MSCI AC Asia ex Japan Index is an unmanaged index that captures large- and mid-cap representation across two developed-market countries (excluding Japan) and nine emerging-market countries in Asia. MSCI All Country World Index (ACWI) is an unmanaged index designed to represent performance of large- and mid-cap stocks across 23 developed and 24 emerging markets. MSCI China A Onshore Index is an unmanaged index that captures large- and mid-cap representation across China securities listed on the Shanghai and Shenzhen exchanges. MSCI China Index is an unmanaged index that captures large- and mid-cap representation across approximately 85% of the China equity universe. MSCI Emerging Markets Index is an unmanaged index that captures large- and mid-cap representation across 27 emerging-market countries. MSCI Europe Index is an unmanaged index that represents the performance of large and mid-cap equities across 15 developed countries in Europe. MSCI World Index is an unmanaged index that captures large- and mid-cap representation across 23 developed-market countries. Hang Seng Chinese Enterprises Index is an unmanaged, market capitalisation-weighted index tracks the performance of major H-shares (stocks traded on the Hong Kong exchange). Standard & Poor’s 500 Composite Index (S&P 500) is an unmanaged index that is generally representative of the US stock market. TOPIX Index is an unmanaged, market capitalization-weighted index of all companies listed on the First Section of the Tokyo Stock Exchange. Investors cannot invest directly in an index.

Investing involves risk. The value of an investment and the income from it will fluctuate and investors may not get back the principal invested. Emerging markets may be more volatile, less liquid, less transparent, and subject to less oversight, and values may fluctuate with currency exchange rates. Past performance is not indicative of future performance. This is a marketing communication. It is for informational purposes only. This document does not constitute investment advice or a recommendation to buy, sell or hold any security and shall not be deemed an offer to sell or a solicitation of an offer to buy any security.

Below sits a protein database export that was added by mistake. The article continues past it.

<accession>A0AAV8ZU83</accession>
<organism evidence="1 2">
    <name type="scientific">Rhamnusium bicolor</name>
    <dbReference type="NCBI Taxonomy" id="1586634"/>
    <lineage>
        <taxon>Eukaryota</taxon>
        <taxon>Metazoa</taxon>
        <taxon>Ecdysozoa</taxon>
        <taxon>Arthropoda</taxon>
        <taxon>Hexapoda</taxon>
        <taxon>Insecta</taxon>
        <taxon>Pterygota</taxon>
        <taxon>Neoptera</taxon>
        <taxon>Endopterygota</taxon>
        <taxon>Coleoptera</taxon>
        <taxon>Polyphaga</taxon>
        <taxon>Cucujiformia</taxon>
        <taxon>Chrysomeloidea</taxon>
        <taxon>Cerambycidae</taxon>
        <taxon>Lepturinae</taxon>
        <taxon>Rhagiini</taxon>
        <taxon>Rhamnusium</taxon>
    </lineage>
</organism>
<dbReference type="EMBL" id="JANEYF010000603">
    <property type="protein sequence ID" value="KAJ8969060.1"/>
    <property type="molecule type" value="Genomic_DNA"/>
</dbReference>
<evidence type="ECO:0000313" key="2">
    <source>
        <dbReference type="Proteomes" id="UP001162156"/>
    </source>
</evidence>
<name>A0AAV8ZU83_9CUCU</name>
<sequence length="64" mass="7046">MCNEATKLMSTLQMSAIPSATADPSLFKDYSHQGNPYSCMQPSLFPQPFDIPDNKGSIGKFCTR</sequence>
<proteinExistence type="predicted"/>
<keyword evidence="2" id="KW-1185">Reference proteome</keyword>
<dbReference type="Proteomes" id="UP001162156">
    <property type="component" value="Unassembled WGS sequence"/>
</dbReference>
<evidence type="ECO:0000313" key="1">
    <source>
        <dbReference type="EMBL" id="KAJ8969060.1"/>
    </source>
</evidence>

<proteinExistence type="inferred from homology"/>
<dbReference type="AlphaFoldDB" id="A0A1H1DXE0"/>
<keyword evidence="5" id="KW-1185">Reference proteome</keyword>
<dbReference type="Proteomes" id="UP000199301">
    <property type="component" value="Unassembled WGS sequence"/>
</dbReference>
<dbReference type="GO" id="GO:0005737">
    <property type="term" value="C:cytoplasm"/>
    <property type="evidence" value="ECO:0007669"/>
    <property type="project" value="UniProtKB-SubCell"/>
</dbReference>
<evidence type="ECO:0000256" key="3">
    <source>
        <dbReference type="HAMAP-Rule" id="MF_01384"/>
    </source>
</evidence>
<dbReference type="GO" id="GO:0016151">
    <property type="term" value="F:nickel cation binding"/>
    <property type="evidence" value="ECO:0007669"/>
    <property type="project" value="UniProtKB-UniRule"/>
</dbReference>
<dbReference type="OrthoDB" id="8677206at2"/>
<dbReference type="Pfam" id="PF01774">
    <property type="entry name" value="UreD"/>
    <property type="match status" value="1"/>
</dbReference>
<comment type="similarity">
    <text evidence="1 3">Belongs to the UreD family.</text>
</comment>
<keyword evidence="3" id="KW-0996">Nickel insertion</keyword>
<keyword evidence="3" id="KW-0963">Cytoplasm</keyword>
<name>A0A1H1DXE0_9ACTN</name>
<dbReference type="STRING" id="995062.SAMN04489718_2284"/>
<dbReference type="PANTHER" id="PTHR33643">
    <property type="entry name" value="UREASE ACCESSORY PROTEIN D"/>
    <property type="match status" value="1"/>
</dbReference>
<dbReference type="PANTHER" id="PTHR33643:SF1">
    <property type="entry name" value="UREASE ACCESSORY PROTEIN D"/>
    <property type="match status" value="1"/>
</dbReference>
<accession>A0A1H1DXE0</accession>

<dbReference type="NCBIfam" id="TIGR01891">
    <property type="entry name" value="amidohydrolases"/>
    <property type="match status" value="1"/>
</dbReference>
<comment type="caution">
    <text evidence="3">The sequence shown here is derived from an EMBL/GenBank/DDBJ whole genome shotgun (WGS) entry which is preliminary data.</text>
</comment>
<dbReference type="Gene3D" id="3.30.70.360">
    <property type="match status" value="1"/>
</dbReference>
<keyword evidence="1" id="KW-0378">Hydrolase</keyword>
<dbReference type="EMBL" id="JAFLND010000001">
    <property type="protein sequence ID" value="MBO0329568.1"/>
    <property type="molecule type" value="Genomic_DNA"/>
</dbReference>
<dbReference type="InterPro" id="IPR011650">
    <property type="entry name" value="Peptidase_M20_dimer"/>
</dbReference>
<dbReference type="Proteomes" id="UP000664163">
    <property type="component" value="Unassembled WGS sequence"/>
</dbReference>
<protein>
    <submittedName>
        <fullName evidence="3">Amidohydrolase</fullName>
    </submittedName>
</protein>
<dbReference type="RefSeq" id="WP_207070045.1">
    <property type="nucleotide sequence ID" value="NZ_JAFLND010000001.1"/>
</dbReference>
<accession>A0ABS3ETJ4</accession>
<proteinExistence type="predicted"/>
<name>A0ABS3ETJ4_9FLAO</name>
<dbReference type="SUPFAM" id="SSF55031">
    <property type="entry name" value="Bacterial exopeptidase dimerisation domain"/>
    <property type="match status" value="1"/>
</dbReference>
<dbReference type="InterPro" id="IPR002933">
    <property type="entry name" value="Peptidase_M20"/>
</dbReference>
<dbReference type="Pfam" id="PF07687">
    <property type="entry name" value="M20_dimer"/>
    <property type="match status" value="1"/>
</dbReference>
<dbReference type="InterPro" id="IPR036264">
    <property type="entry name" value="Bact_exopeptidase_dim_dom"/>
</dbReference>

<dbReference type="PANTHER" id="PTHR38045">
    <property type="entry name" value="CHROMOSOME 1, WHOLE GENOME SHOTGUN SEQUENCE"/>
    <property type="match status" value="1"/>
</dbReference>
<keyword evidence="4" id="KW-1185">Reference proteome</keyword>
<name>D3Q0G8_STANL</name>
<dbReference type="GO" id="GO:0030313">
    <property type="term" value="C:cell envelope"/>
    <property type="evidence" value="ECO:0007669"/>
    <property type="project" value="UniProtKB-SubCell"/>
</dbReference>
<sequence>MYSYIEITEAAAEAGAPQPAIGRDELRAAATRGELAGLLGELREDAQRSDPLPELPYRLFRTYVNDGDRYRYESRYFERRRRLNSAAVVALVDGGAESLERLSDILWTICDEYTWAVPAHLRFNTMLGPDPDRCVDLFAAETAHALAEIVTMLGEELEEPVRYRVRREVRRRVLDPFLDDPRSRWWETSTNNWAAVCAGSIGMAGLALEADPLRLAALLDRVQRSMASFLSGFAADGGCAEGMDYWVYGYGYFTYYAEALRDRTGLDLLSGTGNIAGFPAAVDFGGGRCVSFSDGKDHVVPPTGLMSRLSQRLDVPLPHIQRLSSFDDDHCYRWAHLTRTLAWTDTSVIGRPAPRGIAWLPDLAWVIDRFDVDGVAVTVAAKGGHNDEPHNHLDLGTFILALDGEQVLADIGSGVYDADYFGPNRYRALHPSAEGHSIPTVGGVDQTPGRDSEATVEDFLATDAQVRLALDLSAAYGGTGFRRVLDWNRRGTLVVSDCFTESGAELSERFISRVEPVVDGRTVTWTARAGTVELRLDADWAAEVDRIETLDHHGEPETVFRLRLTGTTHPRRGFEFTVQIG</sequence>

The views and opinions expressed herein, which are subject to change without notice, are those of the issuer or its affiliated companies at the time of publication. Certain data used are derived from various sources believed to be reliable, but the accuracy or completeness of the data is not guaranteed and no liability is assumed for any direct or consequential losses arising from their use. The duplication, publication, extraction or transmission of the contents, irrespective of the form, is not permitted.

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China’s Phase 3: a new chapter in its epic story

2021/09/15
Is momentum-driven investing dead

Summary

To understand current developments in China, it’s important to see how the country is now emphasising not just economic power, but the “soft” power of persuasion and influence. The key for investors is to learn how and where these strategic priorities will translate into opportunities.

Key takeaways

  • China’s recent clampdowns on the technology and education sectors have unnerved investors, but they don’t distract from the long-term investment case
  • China has entered a new phase – jostling for influence on the global stage, addressing social issues at home, and striving for technology dominance
  • This will take economic power and soft power – and a good place to start would be collaborating with other global powers on climate change solutions